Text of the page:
NATO officials mull Taliban talks but rule out direct contact

At a security conference in Munich, US and NATO officials says that an Afghanistan plan to negotiate with the Taliban won't include 'direct contact' between the US and the insurgents.

Allauddin Khan/AP
A convoy of soldiers with the NATO-led International Security Assistance Force are reflected on a mirror of a vehicle in Kandahar, Afghanistan, Monday.

US and NATO officials sought to sharpen their approach to the Afghan war in the wake of a new strategy to engage the Taliban.

At a security conference in Munich this weekend, officials said the US is not engaged in “any direct contact” with the Taliban. They also said that while a withdrawal timeline is being drawn up, targets are conditional on "success" and that any Taliban forces that “want to reconcile” must “sever ties with Al Qaeda.”

US Senator John McCain (R) of Arizona added that NATO “can’t allow this to be Obama’s war,” saying it is “all our war.” Senator McCain predicted that 2010 “will be a tough year, casualties will go up…[it is] the toughest period of conflict…we should tell our allies.”

Clarifications were made via US special envoy Richard Holbrooke and UK Defense Secretary Bob Ainsworth at a meeting of 300 top diplomats here a week after Afghan president Hamid Karzai received broad international support and funding in London for a policy known as “reconciliation and reintegration.” That policy involves pay-offs to help recruit Taliban foot soldiers who are not ideological allies with Al Qaeda.

Following the conference on Afghanistan's future held in London on Jan. 28, Mr. Holbrooke said: “The press has been obsessed with secret talks,” a reference to reports that outgoing UN special envoy Kai Eide met in Dubai with mid-level Taliban leaders and reports quoting retired Pakistani retired generals as saying that Mullah Mohammad Omar, the leader of the Afghanistan Taliban, is tired of war and wants peace.

Holbrooke says that the US is not conducting Taliban talks, calling it a “red line” for US and Saudi Arabia. But he says the US is not in control of what UN officials may do – and left open the possibility that ethnic Pashtuns, who make up a majority of Taliban forces but also act as allies to US and Afghan forces, may act as intermediaries since "every Pashtun family has members" with Taliban ties.

Negotiating while conducting military operations are not mutually exclusive notions, Holbrooke says, citing the examples of Bosnia and Vietnam, both of which he was involved with. “Success in the military operations will affect whatever the decisions are,” he says.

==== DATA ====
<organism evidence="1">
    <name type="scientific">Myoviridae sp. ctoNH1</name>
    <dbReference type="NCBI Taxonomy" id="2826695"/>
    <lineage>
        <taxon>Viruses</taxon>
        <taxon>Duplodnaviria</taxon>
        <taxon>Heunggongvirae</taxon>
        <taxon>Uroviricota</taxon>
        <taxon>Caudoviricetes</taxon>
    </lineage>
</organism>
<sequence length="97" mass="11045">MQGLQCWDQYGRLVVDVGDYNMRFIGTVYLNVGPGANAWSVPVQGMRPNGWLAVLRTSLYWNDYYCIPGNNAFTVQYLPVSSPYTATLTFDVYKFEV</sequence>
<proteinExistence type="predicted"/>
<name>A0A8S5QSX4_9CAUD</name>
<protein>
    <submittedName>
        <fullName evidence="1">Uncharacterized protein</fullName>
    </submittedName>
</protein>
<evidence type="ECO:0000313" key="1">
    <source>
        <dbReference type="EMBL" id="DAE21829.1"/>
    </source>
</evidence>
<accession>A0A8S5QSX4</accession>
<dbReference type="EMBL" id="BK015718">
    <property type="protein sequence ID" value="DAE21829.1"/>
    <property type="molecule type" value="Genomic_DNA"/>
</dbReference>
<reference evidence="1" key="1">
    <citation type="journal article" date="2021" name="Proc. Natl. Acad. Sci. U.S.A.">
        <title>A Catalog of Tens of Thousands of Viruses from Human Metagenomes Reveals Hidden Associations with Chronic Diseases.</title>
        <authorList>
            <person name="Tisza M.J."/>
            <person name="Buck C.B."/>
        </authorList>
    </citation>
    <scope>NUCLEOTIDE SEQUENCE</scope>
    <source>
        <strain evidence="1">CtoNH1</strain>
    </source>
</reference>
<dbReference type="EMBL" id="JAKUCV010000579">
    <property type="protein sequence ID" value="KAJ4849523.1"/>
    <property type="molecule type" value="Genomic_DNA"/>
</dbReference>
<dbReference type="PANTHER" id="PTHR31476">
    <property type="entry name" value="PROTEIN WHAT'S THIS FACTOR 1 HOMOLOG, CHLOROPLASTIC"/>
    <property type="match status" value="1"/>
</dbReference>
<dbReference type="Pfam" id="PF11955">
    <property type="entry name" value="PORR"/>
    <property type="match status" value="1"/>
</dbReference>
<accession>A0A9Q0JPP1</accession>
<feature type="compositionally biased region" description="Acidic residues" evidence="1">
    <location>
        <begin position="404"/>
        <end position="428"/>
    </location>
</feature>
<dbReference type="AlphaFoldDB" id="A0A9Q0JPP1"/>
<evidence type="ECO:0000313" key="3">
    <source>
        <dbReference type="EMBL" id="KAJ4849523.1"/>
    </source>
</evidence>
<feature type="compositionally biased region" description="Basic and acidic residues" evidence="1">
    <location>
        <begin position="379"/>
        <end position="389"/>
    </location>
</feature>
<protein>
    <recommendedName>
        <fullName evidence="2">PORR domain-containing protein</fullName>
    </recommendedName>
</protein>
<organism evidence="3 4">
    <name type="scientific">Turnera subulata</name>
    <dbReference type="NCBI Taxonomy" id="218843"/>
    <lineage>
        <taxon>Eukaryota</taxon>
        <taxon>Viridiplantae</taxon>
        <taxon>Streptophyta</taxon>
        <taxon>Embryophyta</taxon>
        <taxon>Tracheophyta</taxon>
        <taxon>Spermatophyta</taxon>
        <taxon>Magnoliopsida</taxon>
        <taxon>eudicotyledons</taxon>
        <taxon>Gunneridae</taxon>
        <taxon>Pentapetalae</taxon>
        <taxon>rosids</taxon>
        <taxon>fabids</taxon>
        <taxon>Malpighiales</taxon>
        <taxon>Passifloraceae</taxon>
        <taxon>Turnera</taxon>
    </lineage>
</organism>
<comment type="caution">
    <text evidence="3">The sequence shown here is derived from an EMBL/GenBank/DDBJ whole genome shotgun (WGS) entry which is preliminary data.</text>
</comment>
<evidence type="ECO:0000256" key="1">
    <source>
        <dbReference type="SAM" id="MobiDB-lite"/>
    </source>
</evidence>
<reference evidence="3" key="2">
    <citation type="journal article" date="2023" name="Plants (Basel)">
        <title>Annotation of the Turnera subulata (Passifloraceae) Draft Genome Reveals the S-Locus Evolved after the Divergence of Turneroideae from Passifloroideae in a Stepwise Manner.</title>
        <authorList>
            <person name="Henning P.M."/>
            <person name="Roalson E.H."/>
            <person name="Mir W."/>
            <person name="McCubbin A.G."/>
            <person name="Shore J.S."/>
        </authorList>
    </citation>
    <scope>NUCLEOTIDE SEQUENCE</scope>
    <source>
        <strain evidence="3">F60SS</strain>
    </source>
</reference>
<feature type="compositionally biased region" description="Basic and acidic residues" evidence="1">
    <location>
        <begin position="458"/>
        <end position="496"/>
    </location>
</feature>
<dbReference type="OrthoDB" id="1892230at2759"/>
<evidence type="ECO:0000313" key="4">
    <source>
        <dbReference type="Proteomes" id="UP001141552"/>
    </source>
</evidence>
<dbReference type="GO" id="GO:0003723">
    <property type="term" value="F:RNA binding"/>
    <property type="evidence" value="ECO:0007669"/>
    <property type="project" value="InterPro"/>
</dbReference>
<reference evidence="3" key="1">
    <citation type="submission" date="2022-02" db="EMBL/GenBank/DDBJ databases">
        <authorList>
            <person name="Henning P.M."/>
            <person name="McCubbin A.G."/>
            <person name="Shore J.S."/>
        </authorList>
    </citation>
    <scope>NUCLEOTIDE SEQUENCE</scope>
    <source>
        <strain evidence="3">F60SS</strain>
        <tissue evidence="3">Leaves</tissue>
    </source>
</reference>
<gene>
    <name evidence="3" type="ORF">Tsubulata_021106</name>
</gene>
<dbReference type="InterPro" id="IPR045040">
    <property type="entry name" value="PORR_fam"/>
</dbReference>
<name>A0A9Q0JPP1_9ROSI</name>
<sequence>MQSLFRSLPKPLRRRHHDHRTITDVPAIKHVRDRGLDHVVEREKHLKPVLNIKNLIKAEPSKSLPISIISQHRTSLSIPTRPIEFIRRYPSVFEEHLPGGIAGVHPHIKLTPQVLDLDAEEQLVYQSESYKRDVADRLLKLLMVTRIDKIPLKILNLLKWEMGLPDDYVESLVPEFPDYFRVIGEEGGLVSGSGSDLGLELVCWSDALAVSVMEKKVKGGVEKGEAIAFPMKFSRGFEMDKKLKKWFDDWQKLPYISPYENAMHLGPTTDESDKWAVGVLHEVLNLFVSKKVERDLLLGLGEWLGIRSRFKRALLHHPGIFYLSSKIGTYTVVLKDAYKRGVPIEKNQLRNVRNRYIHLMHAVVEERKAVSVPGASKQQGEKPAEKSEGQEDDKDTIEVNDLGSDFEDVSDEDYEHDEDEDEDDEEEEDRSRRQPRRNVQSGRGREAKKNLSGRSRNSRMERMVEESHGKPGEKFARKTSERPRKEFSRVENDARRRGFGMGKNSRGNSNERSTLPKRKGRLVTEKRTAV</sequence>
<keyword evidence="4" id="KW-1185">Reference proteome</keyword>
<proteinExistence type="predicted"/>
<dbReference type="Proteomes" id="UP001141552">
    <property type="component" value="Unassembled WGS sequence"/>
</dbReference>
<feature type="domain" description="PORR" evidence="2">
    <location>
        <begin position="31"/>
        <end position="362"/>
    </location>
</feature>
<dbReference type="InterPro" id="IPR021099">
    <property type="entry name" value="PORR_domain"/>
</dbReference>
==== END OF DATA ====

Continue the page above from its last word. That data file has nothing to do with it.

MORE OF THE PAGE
At Munich, Mr. Karzai differentiated between “reconciliation,” a “vast” concept that would eventually bring in Taliban leaders, and “reintegration,” a concept that US military commanders are more comfortable with, that involves working with Afghan villages in an effort to “return to normalcy.”

President Karzai affirmed he is convening a “peace jirga” of Afghan elders this spring and said Pakistan will take steps to avert the “radicalization” of young men. Karzai also said that engaging the Taliban will not work “without an atmosphere conducive to it.”

The question of Afghanistan war policy is a delicate one for Western leaders whose publics have lost interest in the nearly nine-year fight, and are looking for the Afghan army and police to take more responsibility at a time when Taliban forces are in a position of strength in the countryside though are unable to hold ground in cities.

Mr. Ainsworth, speaking after Mr. Karzai, said the concept of “reconciliation” has “long been a missing component” in the Afghan theater, but added that it must “go hand in hand” with a military victory in order to work properly.

The Munich security conference was once a cold-war confab but has shifted to take up new security issues in what is described today as a more dangerous and unstable world. Now, the annual conference regularly includes Russian representatives. A main outcome of the meeting this year was unanimity among American and Russian officials on the need to complete an upgraded START treaty and make drastic reductions in nuclear weapon stockpiles.

Last year the incoming Obama administration sent a bevy of top officials to Munich. This year, with some feeling in Washington that Europe has not been as forthcoming in help on Afghanistan as hoped, the US presence was smaller. National Security Adviser James Jones reiterated hope for more help in Afghanistan but did so without much sermonizing. The host of the summit, former German top diplomat Wolfgang Ischinger, brought a slight chastising tone to the meeting, saying that for Europe there are “no more excuses” for inaction on problems like Afghanistan and Iran.

Sen. McCain on Sunday praised Obama’s Dec. 1 West Point speech on Afghanistan, saying it brought a shift in public opinion on the need to stay engaged. The “cost of failure” in Afghanistan, he said, “isn’t just jihadists in Pakistan...but sends a message that jihadists can defeat the US.” McCain cited Gen. Stanley McChrystal that while Taliban had gained significantly and NATO positions had “eroded” in recent years, that McChrystal “says the erosion of the situation has stopped.”

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